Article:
On February 17th, PCP debuts to the public. They pass a crowd picking up Jump, and Shujin wants to watch, but Saiko tells him they need to finish chapter 3. Kaya takes a look and sees one reader skip all the way to Fukuda’s. Shujin decides to leave it.
At the studio, kaya asks about the early results, but Shujin explains they’ll only look at the final results. Kaya wants to know, and Moriya is also interested. Shiratori thinks he’s back on his high horse before he mentions he hopes the series does well.
The next day at the Jump offices, the votes are being counted. Yujiro wants to see how the series are doing. One of the editors – Onodera – is reading off the results while another editor tallies. Number 1 is a vote for PCP, Number 2 is for Racer; Crow and +Natural are 11 and 4, respectively. Road Racer is doing well with thirty out of two hundred votes.
The next few results put Road Racer first, with Yujiro getting even more pumped.
On Friday, Kaya asks about the final report. Though exasperated by his wife, Shujin mentions Hattori was in a good mood, so they’re probably fine.
Kaya asks when the results will be released: anywhere from 3 to 5 o clock. It’s 3:52, and the assistants will come at 4:30. Shujin hopes to get the news before then.
Saiko is stressed about it all but receives a text from Miho where she gushes about the new series and the plan to gather flowers for two weeks to write a message; she drops a totally unsubtle hint that she wishes someone would do that for her.
Ok, that’s cute.
Kaya, still anxious, prods Shujin to call Hattori, but Shujin keeps cool and focused. At the same moment, they get a ring at their door, surprising Shujin, who wasn’t expecting the assistants for another half hour.
They wonder if it’s a salesman or something.
It’s Hattori, and he has some good news. He couldn’t believe it but…
They’re Number 1! & The Others
WOOOO. They got first place by a huge margin: 422 votes total, over 150 votes leading. They all loudly celebrate, much to Shujin’s chagrin, as the door is still open.
Kaya and Saiko start a chant: We did it. We did it.
Even Shujin gets in the mood, but Saiko is over the moon. First place by a landslide. Kaya gets in on the “We Did It” train, and Hattori, who was so shocked – he’s never seen those kinds of numbers before – went over to the convenience store for some snacks. It’s time for a celebration.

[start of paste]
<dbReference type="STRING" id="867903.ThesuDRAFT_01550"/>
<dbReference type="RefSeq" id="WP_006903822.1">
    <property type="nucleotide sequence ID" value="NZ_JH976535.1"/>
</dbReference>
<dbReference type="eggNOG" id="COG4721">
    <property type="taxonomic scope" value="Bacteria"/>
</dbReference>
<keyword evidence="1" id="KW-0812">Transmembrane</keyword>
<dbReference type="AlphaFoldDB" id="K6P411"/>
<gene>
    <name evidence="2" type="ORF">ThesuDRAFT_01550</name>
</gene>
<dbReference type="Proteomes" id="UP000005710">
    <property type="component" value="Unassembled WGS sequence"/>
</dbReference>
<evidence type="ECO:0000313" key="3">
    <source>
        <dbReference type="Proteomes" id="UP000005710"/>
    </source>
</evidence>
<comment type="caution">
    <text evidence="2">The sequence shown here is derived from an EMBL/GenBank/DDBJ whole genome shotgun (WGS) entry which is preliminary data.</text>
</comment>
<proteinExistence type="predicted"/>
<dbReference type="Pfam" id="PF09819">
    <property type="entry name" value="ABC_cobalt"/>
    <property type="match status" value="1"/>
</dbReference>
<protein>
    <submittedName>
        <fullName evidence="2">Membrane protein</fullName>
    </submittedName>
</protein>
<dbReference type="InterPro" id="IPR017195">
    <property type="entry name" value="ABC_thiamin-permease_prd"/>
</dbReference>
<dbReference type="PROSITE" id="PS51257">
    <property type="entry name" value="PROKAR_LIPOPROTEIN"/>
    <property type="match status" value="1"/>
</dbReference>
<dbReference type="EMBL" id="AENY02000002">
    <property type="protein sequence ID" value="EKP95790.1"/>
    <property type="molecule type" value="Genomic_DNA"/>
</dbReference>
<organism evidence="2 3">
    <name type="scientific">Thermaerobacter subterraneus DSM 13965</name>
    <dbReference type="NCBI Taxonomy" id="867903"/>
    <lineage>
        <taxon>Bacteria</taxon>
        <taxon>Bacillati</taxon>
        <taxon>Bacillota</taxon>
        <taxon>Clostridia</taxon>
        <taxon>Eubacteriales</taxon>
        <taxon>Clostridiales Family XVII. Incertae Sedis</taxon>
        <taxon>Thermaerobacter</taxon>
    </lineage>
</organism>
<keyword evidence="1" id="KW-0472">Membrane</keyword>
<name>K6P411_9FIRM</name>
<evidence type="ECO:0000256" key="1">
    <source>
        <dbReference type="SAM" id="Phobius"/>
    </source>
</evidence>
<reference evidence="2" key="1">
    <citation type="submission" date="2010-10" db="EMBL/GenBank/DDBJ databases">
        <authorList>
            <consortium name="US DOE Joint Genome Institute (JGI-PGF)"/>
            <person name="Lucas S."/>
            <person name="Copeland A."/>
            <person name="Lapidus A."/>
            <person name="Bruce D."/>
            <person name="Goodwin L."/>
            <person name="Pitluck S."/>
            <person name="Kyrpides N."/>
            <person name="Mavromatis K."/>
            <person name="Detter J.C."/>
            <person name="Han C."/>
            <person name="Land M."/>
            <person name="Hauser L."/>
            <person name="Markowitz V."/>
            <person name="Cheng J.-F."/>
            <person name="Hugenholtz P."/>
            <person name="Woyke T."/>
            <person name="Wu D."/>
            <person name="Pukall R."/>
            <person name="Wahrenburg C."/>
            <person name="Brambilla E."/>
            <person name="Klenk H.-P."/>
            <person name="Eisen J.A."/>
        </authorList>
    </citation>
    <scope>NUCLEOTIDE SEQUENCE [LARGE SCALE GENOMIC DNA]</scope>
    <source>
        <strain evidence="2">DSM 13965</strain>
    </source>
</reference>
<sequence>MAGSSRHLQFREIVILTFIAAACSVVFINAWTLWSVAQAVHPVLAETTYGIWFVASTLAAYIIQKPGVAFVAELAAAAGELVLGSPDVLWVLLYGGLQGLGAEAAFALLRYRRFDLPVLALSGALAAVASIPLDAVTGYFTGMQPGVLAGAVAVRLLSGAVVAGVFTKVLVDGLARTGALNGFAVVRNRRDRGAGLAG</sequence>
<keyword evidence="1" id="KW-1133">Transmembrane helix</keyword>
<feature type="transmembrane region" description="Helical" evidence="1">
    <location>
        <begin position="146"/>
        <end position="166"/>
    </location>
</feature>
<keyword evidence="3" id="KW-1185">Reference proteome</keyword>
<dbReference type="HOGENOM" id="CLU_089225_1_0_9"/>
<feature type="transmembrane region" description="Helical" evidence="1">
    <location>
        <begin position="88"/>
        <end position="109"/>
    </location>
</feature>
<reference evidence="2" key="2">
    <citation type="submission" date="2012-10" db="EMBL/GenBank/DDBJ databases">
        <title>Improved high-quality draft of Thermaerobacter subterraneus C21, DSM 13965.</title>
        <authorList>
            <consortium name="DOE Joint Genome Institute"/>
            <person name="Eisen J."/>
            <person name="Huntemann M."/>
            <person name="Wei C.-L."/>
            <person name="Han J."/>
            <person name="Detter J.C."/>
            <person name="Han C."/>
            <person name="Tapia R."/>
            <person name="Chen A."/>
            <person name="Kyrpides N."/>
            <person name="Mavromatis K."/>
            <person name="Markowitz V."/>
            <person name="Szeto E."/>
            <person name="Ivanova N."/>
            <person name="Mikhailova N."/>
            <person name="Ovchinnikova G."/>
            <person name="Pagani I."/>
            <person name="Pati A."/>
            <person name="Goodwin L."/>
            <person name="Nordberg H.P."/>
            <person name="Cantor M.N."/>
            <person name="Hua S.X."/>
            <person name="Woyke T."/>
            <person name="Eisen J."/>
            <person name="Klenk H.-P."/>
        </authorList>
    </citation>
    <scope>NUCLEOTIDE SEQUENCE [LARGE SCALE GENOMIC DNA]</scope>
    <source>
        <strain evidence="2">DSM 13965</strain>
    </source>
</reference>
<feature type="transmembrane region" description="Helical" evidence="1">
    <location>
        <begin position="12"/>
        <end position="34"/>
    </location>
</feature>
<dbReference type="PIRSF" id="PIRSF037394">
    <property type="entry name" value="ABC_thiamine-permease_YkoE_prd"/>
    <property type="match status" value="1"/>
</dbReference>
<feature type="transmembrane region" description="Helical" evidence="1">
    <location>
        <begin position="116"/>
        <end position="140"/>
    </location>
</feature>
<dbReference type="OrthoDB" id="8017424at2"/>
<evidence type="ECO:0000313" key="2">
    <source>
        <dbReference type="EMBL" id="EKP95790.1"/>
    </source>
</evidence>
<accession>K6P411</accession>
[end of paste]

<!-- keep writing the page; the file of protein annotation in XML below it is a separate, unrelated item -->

Meanwhile, despite only getting second place, Yujiro sees series potential for Roadracer Buchigiri. Even though they didn’t get first, they got second with 268 votes which is plenty for serialization. Fukuda is intimidated by Ashirogi’s quality.
Yujiro points out that Kiyoshi only got 16th, despite never going lower than 15th, which is a sign from the fans: write Roadracer; it lends itself well to sponsors and toys, and there’s even a good possibility of an anime from the beginning. Fukuda does a noodle spit take.
Yujiro then digs up the lede: Fukuda can wrap up Kiyoshi and start storyboards for Roadracer; the editor-in-chief has already given the go-ahead. Yujiro wants it to happen because he’s convinced he’ll be the captain once it becomes a hit. Yasuoka is jazzed at the prospect, as is Fukuda, who is still disappointed about Ashirogi, but retcons his disappointment to be all part of his keikakudoori.
Meanwhile, Miura breaks the news to Iwase that +Natural fell all the way down to 8th for the first time with only 112 votes, but only because PCP and Roadracer did so well.
Iwase takes the news exactly as you expect, with unsuppressed fury and a declaration that she will never lose to Takagi and Hattori again. She also orders Miura to have Nizuma redo everything that he has time to redo. Miura says it is impossible, but she commands him to do it anyway.